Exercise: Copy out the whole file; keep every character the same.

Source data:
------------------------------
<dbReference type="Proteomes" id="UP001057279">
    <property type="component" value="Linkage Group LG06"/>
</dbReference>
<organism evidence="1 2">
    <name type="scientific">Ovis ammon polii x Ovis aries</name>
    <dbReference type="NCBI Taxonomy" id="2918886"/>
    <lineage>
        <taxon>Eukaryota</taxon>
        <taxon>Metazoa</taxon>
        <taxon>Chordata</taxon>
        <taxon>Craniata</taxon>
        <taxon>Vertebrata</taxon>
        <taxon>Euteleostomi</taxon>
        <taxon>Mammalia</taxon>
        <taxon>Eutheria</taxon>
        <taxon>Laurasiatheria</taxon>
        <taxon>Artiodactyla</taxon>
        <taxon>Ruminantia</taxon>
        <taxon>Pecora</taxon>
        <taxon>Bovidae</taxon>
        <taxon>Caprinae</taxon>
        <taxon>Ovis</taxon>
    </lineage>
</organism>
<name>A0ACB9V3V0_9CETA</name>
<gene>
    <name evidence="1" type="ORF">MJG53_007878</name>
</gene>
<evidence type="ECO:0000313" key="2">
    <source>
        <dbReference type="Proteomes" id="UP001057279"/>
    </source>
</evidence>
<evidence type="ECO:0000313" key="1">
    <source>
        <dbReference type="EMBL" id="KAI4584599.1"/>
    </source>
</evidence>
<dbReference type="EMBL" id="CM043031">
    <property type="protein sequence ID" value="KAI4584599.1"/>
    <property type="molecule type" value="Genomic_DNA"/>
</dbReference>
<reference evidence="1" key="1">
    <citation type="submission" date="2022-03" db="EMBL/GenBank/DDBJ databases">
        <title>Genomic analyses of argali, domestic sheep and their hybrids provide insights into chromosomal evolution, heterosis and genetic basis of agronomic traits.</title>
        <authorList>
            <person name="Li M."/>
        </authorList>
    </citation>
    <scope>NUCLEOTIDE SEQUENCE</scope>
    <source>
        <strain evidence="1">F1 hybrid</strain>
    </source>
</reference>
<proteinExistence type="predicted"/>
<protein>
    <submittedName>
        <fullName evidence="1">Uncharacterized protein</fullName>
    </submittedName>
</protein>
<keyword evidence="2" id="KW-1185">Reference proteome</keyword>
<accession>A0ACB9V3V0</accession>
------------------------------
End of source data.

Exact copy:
<dbReference type="Proteomes" id="UP001057279">
    <property type="component" value="Linkage Group LG06"/>
</dbReference>
<organism evidence="1 2">
    <name type="scientific">Ovis ammon polii x Ovis aries</name>
    <dbReference type="NCBI Taxonomy" id="2918886"/>
    <lineage>
        <taxon>Eukaryota</taxon>
        <taxon>Metazoa</taxon>
        <taxon>Chordata</taxon>
        <taxon>Craniata</taxon>
        <taxon>Vertebrata</taxon>
        <taxon>Euteleostomi</taxon>
        <taxon>Mammalia</taxon>
        <taxon>Eutheria</taxon>
        <taxon>Laurasiatheria</taxon>
        <taxon>Artiodactyla</taxon>
        <taxon>Ruminantia</taxon>
        <taxon>Pecora</taxon>
        <taxon>Bovidae</taxon>
        <taxon>Caprinae</taxon>
        <taxon>Ovis</taxon>
    </lineage>
</organism>
<name>A0ACB9V3V0_9CETA</name>
<gene>
    <name evidence="1" type="ORF">MJG53_007878</name>
</gene>
<evidence type="ECO:0000313" key="2">
    <source>
        <dbReference type="Proteomes" id="UP001057279"/>
    </source>
</evidence>
<evidence type="ECO:0000313" key="1">
    <source>
        <dbReference type="EMBL" id="KAI4584599.1"/>
    </source>
</evidence>
<dbReference type="EMBL" id="CM043031">
    <property type="protein sequence ID" value="KAI4584599.1"/>
    <property type="molecule type" value="Genomic_DNA"/>
</dbReference>
<reference evidence="1" key="1">
    <citation type="submission" date="2022-03" db="EMBL/GenBank/DDBJ databases">
        <title>Genomic analyses of argali, domestic sheep and their hybrids provide insights into chromosomal evolution, heterosis and genetic basis of agronomic traits.</title>
        <authorList>
            <person name="Li M."/>
        </authorList>
    </citation>
    <scope>NUCLEOTIDE SEQUENCE</scope>
    <source>
        <strain evidence="1">F1 hybrid</strain>
    </source>
</reference>
<proteinExistence type="predicted"/>
<protein>
    <submittedName>
        <fullName evidence="1">Uncharacterized protein</fullName>
    </submittedName>
</protein>
<keyword evidence="2" id="KW-1185">Reference proteome</keyword>
<accession>A0ACB9V3V0</accession>